Updates from October 16

I covered a lot of ground in class last Thursday, so here's a recap of some important points (thinking of those absent, asleep, etc):

  1. Welcome back from the break -- this short week feels weird.
  2. Thank you to those who worked with the IBCN symposium. Your work was well praised. I hope things went well this morning. I will see you at the symposium today, Friday, and Saturday. Here are flyers you can distribute to recruit participants.
  3. If anyone wants to work with the Ultimate Pink Party and YWCA, I need to know today.
  4. Grading: I will send out proposals today and tomorrow, then add grades to Blackboard this weekend. I will grade the literacy narratives as soon as I can, too.
  5. Some general notes on the project work:
    1. Too many of you are not reading the assignments. I will get more strict about this from now on. When the research methods assignment (due 10/24) comes out over the weekend, please read it carefully. (Note I've also released the report draft assignment, too.) Please continue to use Deans to shape your work. Of course, I can help too.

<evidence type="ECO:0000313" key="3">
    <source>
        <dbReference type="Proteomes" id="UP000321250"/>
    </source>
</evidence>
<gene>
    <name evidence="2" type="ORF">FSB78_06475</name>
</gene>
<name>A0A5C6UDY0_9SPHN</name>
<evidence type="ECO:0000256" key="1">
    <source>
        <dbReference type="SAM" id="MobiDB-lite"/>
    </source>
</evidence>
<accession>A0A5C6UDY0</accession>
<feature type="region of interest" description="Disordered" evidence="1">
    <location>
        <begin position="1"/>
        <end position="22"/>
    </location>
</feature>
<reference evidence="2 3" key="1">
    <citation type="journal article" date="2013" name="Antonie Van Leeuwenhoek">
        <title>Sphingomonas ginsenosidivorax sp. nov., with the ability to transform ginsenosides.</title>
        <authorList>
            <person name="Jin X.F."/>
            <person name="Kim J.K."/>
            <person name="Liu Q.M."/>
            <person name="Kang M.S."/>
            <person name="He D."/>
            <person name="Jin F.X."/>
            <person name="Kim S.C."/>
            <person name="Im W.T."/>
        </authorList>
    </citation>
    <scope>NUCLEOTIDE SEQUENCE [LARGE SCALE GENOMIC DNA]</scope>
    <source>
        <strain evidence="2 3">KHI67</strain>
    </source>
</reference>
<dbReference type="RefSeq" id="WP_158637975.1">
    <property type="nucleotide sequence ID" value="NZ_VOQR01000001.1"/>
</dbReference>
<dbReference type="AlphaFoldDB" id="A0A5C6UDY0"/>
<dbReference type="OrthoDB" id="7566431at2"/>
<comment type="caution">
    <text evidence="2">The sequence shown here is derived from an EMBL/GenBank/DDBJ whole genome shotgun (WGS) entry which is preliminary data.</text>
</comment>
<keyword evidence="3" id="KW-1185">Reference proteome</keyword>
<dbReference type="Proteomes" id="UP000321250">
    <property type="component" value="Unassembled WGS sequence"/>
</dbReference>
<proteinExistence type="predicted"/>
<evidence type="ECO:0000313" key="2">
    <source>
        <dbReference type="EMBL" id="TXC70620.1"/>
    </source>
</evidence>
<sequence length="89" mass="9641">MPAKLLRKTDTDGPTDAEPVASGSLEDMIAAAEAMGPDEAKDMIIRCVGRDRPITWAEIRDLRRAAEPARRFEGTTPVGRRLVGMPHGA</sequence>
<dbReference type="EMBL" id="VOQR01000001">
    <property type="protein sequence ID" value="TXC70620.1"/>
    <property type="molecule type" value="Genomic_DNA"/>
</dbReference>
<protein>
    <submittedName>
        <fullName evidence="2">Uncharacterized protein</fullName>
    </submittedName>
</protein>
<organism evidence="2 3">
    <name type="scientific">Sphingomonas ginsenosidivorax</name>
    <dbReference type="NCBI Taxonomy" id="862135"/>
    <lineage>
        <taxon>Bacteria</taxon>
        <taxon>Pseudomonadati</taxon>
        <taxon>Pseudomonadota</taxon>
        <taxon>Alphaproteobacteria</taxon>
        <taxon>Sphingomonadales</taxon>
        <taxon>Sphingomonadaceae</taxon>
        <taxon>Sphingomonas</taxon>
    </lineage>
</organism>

2. Many of you need a schedule for your project. Plan ahead! You don't want to get in the situation of needing extra time or having to deal with two deadlines on the same day.
    3. Essay-format is fine for the course work, but don't be afraid to use tables, lists, and other ways to write.
    4. One of you wrote: “I would love some advice or help at some point whether in class or email on how I should set up the interview and who I should interview and in what time frame.” That’s the purpose of the research methods: you will draft your approach in writing and I will help. We will talk about it in class, too.
    5. Several of you wrote something like this: “I do not have any experience with this group. At this point I do not have any questions about it either.” That is the wrong way to proceed. Lack of knowledge should raise questions. Use preliminary research to move forward.
    6. The assignment said, “what texts do you expect to collect and analyze? Why do you think these genres are important to your interviewees? Describe any sources you have for these genres other than your discourse community.” -- this is a critical part of the project. Use activity theory to help you understand how and why this is a good idea. Remember, the point of this stuff is giving you tools to understand, break down, and deal with contexts. So that's where to begin.
  6. The detailed schedule is done up to November. Please use it!
  7. I will end class a few minutes early today to handle questions.
  8. Here is a handout on discourse community which should be a useful companion to Deans.

As always, I welcome your questions.

ENG 108, Fall 2014, Bradley Dilger